A topical retinoid made from vitamin A, tretinoin is a versatile medication that helps treat conditions from acne to anti-aging. It works by increasing epidermal turnover, your body’s natural process for replacing old skin cells. This improves the appearance of blemishes, wrinkles, discoloration and rough areas that are common with sun-damaged skin.

Tretinoin is available in two forms, cream and gel. Both perform the same function but the cream formulation may be better suited for dry skin, while the gel is often prescribed for oily or “normal” skin. Both are also typically less expensive than other prescription skincare products.

Initially, tretinoin can cause some irritation to the skin, especially if you’ve used it for the first time or you have sensitive skin. This will likely subside after the first few weeks or months of use as your skin gets used to it. It’s important to note that you should only ever use tretinoin as directed by your dermatologist, as too much can damage or irritate your skin.

When applied properly, tretinoin is an effective and powerful acne treatment for all kinds of skin. Research has shown that it can be used to reduce the number of blemishes, shorten the duration of an outbreak and reduce the severity and redness of any acne you do get. It can also be used to improve the appearance of blemishes that have already cleared up, smoothing the surface of the skin and reducing the look of fine lines and wrinkles.

In addition to its acne-fighting properties, tretinoin can also increase collagen levels in the skin. This reduces the appearance of aging fine lines and wrinkles, increases elasticity and firmness and improves the overall tone and texture of your skin. It can even help to prevent the formation of dark spots or hyperpigmentation, which is commonly seen with long term sun exposure.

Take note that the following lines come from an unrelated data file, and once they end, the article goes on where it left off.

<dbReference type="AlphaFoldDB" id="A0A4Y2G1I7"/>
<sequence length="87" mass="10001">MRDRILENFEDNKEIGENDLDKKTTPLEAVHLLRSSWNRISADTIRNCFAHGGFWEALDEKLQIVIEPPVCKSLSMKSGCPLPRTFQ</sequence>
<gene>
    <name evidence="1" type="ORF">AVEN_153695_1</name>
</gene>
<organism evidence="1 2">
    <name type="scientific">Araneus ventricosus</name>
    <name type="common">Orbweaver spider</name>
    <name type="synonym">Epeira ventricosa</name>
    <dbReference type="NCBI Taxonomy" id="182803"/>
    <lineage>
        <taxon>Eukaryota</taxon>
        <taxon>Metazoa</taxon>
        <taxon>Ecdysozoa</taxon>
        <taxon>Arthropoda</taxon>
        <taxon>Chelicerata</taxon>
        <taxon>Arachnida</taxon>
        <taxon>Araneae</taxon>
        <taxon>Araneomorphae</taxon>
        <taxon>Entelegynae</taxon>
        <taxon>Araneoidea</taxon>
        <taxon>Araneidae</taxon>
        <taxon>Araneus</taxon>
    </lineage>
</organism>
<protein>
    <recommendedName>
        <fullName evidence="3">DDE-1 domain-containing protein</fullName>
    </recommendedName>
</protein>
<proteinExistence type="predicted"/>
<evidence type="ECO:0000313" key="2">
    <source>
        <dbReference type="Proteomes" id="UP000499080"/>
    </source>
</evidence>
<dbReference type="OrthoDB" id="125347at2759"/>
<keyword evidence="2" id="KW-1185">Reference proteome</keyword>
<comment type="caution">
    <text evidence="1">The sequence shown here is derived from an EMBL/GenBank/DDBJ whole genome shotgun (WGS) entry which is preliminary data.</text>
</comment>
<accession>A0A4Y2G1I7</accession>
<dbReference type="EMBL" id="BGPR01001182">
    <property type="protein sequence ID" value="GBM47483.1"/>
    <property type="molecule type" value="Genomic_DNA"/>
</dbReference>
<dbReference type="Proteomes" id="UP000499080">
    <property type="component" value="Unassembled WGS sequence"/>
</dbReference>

While using tretinoin, you’ll want to make sure to protect your skin from UV rays by wearing sunscreen and covering any exposed skin with protective clothing or a hat. Overexposure to sunlight can lead to premature aging of the skin, sunburn, and even skin cancer.

Tretinoin is not recommended for people with certain underlying skin conditions, such as rosacea or eczema, as it can cause sensitivity. It’s also not recommended during pregnancy, as there aren’t enough controlled studies to determine whether the risks outweigh the benefits. You should also avoid contact with other drugs or chemicals that can react negatively with tretinoin. You can check for possible interactions with the RxList drug interaction tool, which is available free online. It’s also best to talk with your doctor about any medications you’re currently taking, including vitamins and herbal supplements, before starting a new treatment. tretinoin cream

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